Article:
KEY POINTS: One in two female athletes chronically take a combined, mono-phasic oral contraceptive pill (OCP). Previous thermoregulatory investigations having theorised that an endogenous rhythm of the menstrual cycle still occurs with OCP usage. Forthcoming large international sporting events will expose female athletes to hot environments differing in their thermal profile, yet few data exist on how trained women will respond from both a thermoregulatory and performance standpoint. We demonstrated here that a small endogenous rhythm of the menstrual cycle still affects Tcore, and that chronic OCP use attenuates the sweating response but behavioural thermoregulation is maintained...
October 15, 2018: Journal of Physiology
Takamasa Tsuzuki, Toshinori Yoshihara, Noriko Ichinoseki-Sekine, Ryo Kakigi, Yuri Takamine, Hiroyuki Kobayashi, Hisashi Naito
This study examined the effect of changes in body temperature during exercise on signal transduction-related glucose uptake in the skeletal muscle of type 2 diabetic rats. Otsuka Long-Evans Tokushima Fatty rats (25 weeks of age), which have type 2 diabetes, were divided into the following four weight-matched groups; control (CON, n = 6), exercised under warm temperature (WEx, n = 8), exercised under cold temperature (CEx, n = 8), and heat treatment (HT, n = 6). WEx and CEx animals were subjected to running on a treadmill at 20 m/min for 30 min under warm (25°C) or cold (4°C) temperature...
2018: PloS One
Amy L Kimball, Patrick M McCue, Michael A Petrie, Richard K Shields
AIM: Exercise modulates glucose tolerance and homeostasis in both healthy and diabetic individuals. Heat stress is a fundamental element of exercise. The acute glycemic response and alterations in glucose clearance following whole body passive heat stress in the absence of muscle activity has yet to be examined in humans. Knowledge of this relationship may prove useful, particularly in populations with compromised glucoregulation from reduced activity. PURPOSE: To determine insulin/glucose levels before and after an acute bout of heat stress in healthy, lean individuals and examine the effects of whole body heat stress (WBHS) and exercise on acute glucose tolerance in an expanded cohort...
October 10, 2018: International Journal of Hyperthermia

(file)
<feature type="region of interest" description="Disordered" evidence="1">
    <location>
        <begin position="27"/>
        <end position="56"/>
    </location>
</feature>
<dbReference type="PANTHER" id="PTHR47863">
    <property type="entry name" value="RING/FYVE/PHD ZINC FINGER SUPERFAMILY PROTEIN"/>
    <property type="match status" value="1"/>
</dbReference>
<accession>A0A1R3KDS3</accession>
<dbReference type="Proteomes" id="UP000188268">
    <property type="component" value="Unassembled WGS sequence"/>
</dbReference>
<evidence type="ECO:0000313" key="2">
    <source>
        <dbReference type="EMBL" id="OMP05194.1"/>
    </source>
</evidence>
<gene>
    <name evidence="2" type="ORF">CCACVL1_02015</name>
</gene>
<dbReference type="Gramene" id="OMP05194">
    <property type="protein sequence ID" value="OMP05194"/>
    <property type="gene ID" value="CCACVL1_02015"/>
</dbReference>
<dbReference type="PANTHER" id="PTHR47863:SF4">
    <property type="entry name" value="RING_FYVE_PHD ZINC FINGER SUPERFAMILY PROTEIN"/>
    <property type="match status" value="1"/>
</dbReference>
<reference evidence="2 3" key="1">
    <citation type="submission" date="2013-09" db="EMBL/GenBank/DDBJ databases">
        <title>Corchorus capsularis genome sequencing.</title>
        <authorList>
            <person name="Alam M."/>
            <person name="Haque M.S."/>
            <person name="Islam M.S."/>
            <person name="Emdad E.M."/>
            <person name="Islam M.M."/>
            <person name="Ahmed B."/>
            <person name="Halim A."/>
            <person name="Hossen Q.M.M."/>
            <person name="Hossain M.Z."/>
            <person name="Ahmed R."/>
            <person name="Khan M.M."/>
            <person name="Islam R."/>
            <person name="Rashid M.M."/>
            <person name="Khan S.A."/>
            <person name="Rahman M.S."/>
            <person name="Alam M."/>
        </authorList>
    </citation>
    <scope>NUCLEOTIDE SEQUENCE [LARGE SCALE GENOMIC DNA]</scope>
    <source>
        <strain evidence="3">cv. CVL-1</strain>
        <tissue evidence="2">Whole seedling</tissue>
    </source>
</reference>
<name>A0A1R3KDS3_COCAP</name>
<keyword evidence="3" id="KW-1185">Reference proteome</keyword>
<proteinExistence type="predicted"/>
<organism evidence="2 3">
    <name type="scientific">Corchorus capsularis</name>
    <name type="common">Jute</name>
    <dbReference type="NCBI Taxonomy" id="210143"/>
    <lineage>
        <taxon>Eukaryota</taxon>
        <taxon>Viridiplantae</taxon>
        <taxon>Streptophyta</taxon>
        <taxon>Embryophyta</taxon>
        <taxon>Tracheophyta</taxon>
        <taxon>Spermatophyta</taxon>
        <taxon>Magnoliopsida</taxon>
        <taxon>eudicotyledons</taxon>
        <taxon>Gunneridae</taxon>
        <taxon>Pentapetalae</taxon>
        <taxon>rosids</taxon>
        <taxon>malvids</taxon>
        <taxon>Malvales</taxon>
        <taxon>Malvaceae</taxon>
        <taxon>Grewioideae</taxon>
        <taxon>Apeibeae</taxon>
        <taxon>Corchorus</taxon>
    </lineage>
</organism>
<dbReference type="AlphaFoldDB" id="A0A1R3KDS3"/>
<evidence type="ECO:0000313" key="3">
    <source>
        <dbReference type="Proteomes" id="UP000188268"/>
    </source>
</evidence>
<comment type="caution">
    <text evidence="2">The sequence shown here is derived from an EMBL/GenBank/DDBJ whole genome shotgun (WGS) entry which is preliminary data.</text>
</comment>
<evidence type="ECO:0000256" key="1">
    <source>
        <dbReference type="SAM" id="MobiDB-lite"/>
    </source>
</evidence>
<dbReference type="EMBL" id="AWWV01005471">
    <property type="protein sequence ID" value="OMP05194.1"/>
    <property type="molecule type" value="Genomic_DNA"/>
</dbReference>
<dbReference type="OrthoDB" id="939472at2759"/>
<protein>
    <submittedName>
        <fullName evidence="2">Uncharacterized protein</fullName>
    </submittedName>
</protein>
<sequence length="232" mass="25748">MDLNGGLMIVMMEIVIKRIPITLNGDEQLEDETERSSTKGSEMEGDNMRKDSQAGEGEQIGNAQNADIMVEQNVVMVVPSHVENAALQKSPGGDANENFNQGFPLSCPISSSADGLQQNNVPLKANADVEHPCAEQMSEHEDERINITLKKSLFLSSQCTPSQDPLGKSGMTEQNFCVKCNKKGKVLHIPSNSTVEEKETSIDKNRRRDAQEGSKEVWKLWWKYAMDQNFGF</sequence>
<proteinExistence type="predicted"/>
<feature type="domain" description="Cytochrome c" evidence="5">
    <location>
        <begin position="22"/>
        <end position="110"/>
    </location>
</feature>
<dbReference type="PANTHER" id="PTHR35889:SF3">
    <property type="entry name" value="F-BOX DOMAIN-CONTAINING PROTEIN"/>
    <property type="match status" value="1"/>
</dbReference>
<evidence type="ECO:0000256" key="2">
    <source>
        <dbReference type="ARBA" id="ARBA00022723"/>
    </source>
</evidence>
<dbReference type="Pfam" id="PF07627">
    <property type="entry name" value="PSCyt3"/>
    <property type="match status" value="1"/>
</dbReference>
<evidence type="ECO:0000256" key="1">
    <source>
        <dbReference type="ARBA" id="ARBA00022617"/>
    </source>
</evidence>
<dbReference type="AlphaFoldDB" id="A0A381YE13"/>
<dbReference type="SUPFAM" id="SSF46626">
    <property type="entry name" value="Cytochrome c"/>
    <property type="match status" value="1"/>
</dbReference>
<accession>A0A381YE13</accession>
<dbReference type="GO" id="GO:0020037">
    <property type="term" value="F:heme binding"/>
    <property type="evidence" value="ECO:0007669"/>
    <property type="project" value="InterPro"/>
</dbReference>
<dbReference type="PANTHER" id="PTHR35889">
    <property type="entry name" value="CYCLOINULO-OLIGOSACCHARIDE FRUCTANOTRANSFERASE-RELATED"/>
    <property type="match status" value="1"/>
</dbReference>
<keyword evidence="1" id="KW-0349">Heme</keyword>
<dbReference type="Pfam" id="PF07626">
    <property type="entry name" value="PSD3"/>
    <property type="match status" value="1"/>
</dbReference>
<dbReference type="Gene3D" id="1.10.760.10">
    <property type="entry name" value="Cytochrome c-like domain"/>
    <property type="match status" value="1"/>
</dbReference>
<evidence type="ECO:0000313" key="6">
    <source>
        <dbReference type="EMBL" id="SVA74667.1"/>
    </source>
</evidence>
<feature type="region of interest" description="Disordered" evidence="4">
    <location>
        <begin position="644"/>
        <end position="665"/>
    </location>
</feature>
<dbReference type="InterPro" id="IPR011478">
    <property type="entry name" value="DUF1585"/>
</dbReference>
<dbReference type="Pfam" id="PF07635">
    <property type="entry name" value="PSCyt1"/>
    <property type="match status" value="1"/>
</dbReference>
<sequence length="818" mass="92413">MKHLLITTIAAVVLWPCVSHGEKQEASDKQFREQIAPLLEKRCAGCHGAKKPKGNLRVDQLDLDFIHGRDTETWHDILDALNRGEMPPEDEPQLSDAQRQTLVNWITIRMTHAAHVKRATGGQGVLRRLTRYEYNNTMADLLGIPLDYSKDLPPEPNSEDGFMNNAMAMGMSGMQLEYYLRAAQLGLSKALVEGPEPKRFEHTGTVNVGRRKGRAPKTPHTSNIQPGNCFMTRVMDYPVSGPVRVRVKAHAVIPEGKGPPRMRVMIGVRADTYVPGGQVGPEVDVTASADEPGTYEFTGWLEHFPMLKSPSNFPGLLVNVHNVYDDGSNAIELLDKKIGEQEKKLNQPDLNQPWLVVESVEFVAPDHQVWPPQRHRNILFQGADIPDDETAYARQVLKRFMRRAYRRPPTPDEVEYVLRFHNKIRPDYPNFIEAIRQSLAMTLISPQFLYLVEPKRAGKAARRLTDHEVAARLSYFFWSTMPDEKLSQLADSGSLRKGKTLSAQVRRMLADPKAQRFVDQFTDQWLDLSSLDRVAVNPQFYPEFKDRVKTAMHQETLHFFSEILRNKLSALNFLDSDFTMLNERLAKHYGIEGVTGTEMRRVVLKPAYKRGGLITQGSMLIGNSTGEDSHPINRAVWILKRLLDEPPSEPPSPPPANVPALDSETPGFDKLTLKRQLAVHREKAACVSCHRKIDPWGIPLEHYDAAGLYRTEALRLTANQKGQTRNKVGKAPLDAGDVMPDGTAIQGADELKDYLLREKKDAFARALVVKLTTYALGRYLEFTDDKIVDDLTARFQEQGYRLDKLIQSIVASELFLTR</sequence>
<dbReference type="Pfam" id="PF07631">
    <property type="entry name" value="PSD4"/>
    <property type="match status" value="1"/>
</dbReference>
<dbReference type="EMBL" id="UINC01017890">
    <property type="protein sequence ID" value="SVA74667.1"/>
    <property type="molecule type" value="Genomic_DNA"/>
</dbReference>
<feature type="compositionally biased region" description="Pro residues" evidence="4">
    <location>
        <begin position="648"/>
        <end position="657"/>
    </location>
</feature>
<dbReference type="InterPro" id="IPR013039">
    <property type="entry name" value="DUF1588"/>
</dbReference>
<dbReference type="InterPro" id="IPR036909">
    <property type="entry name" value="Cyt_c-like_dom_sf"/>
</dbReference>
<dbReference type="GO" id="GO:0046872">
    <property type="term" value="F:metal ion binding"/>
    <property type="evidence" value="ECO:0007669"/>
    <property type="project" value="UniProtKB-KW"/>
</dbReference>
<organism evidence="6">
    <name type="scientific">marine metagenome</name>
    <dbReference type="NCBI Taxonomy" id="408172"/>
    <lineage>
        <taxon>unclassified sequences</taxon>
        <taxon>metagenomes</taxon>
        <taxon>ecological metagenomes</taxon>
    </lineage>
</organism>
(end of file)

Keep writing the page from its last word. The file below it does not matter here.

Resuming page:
Luana Colloca, Nicole Corsi, Mirta Fiorio
Over the last few decades, placebo, and nocebo effects in general, have been investigated at rest. This proposed study explores whether they could work even when the experience of pain occurs during a movement. Exercise itself can have a hypoalgesic effect, suggesting that placebo- and exercise-induced hypoalgesia could foster pain reduction. In the present study, we investigated the interplay of exercise, placebo and nocebo effects on pain. To this aim, we developed a machine-controlled isotonic motor task to standardize the exercise across participants and used a well-validated model of placebo and nocebo manipulations with reinforced expectations via a conditioning procedure including visual cues paired with heat painful stimulations...
October 3, 2018: Scientific Reports
Peter A Falgiano, Trevor L Gillum, Zach J Schall, Harrison R Strag, Matthew R Kuennen
INTRODUCTION: Curcumin reduces gut barrier damage and plasma cytokine responses to exertional heat stress. However, the role of peripheral blood mononuclear cell (PBMC) in this response remains unclear. PURPOSE: This work investigated the effect of 3 days of 500 mg/day dietary curcumin supplementation on PBMC responses to exertional heat stress in non-heat acclimated humans. METHODS: Eight participants ran (65% VO2max ) for 60 min in an environmental chamber (37 °C/25% RH) two times (curcumin/placebo)...
October 1, 2018: European Journal of Applied Physiology
Joshua Bautz, David Hostler, Priya Khorana, Joe Suyama
Bautz, J, Hostler, D, Khorana, P, and Suyama, J. Cardiovascular effects of compression garments during uncompensable heat stress. J Strength Cond Res XX(X): 000-000, 2018-This study examined the potential hemodynamic benefits of wearing lower extremity compression garments (CGs) beneath thermal protective clothing (TPC) worn by wildland firefighters, while exercising in a heated environment. Using in a counterbalanced design, 10 male subjects ([mean ± SD] age 27 ± 6 years, height 1.78 ± 0.09 m, body mass 74...
September 28, 2018: Journal of Strength and Conditioning Research
Felicity M Bright, Georgia K Chaseling, Ollie Jay, Nathan B Morris
OBJECTIVES: To investigate whether the exercise performance benefits with neck cooling in the heat are attributable to neck-specific cooling, general body cooling, a cooler site-specific thermal perception or a combination of the above. DESIGN: Counter-balanced crossover design. METHODS: Twelve healthy participants cycled in the heat (34°C, 30% relative humidity), at a power output (PO) self-selected to maintain a fixed rating of perceived exertion (RPE) of 16...
September 13, 2018: Journal of Science and Medicine in Sport